Monday, March 26, 2012
Our departure from Shelter Bay led straight into some heavy and confused seas with a consistent 20 knots of wind. Waves generated by a low off Venezuela, combined with a counter current off the Panamanian coast, resulted in mucho chop. Through the first night the seas stayed around 8 feet and sleep was of the partly airborne variety. Our new crew were wondering what they had let themselves in for but in retrospect it gave them their sea legs and the experience to appreciate the lessening seas to come. It was pointed out to me that the combined ages of these two added up to 150! As we made our way North, the wind relented and during the second night we were down to 12 knots with subsiding seas. We are now into Day 5 and the Caribbean is all gentle swell. We have been around 150 miles offshore and there has only been commercial traffic. As we closed in on the channel off Rosalind Bank, we picked up a welcome boost from the Northbound current; our speed increased from 6.5 knots to over 10 at one point. With the smooth seas on board routine has settled down well; the watch bill is light with 5 on board. Yesterday we had an enormous strike on our single lure; with full brake the line tore out nearly to spool; Chris was strapped into the light fighting harness when suddenly there one was immense sideways leap out of the water and our fish, almost half a mile behind the boat, was gone. There will be another day. Captain Don has the morning watch and is not fazed by the instruments in front of him in the pilothouse. A graduate of the Pensacola Flying School in 1944, and a member of the Active Reserve after WWII, one day he was given a Handbook to read overnight and the following morning was told to take her up - a Spitfire.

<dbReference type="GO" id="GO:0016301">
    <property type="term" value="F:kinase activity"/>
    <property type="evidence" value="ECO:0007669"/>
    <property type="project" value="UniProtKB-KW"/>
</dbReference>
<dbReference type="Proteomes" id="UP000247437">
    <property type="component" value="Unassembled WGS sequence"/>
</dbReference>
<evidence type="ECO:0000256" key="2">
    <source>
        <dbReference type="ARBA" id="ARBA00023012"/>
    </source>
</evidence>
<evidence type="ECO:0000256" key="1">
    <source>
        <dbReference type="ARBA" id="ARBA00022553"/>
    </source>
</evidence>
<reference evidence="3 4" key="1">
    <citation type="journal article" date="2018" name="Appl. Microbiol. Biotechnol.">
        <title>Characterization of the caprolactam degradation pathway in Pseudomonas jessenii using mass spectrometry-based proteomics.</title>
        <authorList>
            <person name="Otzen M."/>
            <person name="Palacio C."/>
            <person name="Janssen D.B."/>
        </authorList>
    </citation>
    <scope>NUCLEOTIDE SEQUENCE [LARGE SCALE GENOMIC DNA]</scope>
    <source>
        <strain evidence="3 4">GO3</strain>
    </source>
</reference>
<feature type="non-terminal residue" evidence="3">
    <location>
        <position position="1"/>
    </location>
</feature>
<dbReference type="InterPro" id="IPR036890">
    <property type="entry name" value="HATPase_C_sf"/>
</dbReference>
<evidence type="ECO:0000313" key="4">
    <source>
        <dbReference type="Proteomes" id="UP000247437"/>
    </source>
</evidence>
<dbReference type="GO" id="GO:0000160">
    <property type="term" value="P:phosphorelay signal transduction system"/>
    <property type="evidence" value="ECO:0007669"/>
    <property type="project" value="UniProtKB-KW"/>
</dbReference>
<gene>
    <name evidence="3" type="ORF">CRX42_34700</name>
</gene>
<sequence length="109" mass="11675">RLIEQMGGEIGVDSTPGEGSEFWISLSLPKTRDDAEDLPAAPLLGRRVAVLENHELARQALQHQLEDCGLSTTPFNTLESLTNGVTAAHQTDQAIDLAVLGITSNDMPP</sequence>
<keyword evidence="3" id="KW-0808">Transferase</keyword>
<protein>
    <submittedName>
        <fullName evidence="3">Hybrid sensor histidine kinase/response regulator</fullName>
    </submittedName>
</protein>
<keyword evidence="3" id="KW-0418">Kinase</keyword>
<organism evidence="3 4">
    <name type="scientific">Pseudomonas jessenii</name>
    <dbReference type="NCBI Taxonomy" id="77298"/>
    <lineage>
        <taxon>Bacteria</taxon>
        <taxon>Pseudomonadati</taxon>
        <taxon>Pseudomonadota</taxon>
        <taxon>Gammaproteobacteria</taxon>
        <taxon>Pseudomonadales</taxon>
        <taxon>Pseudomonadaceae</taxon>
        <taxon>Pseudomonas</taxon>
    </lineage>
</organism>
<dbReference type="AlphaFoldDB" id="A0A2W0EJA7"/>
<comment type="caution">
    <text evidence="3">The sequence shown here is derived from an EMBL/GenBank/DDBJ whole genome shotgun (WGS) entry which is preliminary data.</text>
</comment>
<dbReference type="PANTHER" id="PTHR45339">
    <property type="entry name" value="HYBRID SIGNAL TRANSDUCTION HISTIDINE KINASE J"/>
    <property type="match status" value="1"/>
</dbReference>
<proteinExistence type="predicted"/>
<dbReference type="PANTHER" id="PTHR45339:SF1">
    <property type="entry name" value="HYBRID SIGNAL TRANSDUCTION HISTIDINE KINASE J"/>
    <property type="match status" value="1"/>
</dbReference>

Posted by David